Updated: Aug 23, 2020
Author: Tara Allohverdi
The textile industry is one of the largest polluters in our global economy.(1) Annually, it makes up 1.2 billion tonnes of greenhouse gasses which surpasses the output from both transatlantic flights and maritime goods shipping! With growing discussions about “eco-fashion” and “sustainable textiles” I thought it might be worthwhile to sit and talk about what fast fashion really is, what the outcomes are and what we might be able to do about it.(1)
Environmental hazards and natural resource abuse
In order to keep up with consumer demands, clothing must be made as cheaply as possible. Often this means harvesting cotton and other natural fibres unsustainably, using toxic bleaches/ denim dyes and utilizing synthetic materials. All this results in; ecosystem breakdowns and soil degradation, contaminated waterways and (as we’ve all heard) microplastics in our potable water!(2)
Occupational health and the cycle of poverty
A documentary title you’ll often hear mentioned is that of “The True Cost”. A 2015 film directed by Andrew Morgan, it outlines the causes (global consumerism driven by capitalism induced poverty) and effects (laxed health and safety of underpaid textile workers in areas like China, India, Bangladesh and more). The documentary illustrates the events of the Savar building collapse in 2013 that resulted in the deaths of over 1,000 people. Moments before the factory collapse, workers were forced into the building even while pointing out visible cracks in the walls. In order to self educate on the issue, this film is a great starting point.(3)
So what can we do about it?
The statement “There is no ethical consumption under capitalism” could not ring truer to me but at the same time it doesn't mean we shouldn't try. Of course there are fantastic brands out there like reformation and wholesome culture but they can be really expensive for the average Canadian! My response to this can be to jump on the thrifting bandwagon - maybe consignment stores if, like me, you’re worried about gentrification of second hand stores(*) - and just generally consuming less textiles. Sometimes fast fashion is a must and if that’s the case then lets try to buy only what we need and make it last for as long as we can.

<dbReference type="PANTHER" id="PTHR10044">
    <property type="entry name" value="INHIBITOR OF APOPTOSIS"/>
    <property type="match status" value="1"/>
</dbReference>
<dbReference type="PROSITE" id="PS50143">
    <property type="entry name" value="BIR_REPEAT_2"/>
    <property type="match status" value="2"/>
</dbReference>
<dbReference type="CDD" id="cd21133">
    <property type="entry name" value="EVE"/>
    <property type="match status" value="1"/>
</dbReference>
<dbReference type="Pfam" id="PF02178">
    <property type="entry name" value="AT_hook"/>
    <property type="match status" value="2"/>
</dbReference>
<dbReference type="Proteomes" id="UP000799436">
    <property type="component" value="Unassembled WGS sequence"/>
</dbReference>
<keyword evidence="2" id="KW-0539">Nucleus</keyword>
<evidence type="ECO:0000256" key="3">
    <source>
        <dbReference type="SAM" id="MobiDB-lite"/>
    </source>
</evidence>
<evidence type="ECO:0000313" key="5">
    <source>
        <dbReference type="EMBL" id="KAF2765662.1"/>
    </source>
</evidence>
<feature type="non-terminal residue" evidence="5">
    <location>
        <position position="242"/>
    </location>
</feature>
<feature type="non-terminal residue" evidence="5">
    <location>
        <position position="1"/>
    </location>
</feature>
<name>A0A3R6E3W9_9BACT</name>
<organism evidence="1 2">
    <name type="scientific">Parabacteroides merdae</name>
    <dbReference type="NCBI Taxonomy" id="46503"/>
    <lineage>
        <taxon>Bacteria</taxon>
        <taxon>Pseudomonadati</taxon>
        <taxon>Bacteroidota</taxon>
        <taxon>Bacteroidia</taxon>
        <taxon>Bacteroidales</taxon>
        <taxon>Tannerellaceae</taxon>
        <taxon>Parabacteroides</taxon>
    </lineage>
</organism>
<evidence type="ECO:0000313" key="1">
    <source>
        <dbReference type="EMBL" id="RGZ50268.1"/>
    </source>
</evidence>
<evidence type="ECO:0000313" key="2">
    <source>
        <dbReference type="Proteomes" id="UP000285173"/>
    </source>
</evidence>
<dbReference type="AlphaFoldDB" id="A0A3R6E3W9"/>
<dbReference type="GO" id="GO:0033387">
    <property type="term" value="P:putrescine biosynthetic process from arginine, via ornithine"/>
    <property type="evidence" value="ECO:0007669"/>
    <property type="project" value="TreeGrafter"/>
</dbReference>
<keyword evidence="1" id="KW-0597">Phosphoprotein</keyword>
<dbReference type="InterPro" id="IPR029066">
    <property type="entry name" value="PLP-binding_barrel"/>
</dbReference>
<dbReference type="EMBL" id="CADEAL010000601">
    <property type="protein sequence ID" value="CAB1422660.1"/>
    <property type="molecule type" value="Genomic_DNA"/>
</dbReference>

(*) gentrification of second hand clothes is the increase of economic value and price of second hand clothes due to increased demand from individuals from higher economic classes. Gentrification therefore reduces the amount of second hand clothes accessible to those in lower income brackets and NEED second hand clothes.
2. Claudio, L. (2007). Waste couture: Environmental impact of the clothing industry.
3. Morgan, A., Ross, M., Siegle, L., McCartney, S., Firth, L., Shiva, V., Blickenstaff, D., ... Life Is My Movie Entertainment (Firm),. (2015). The true cost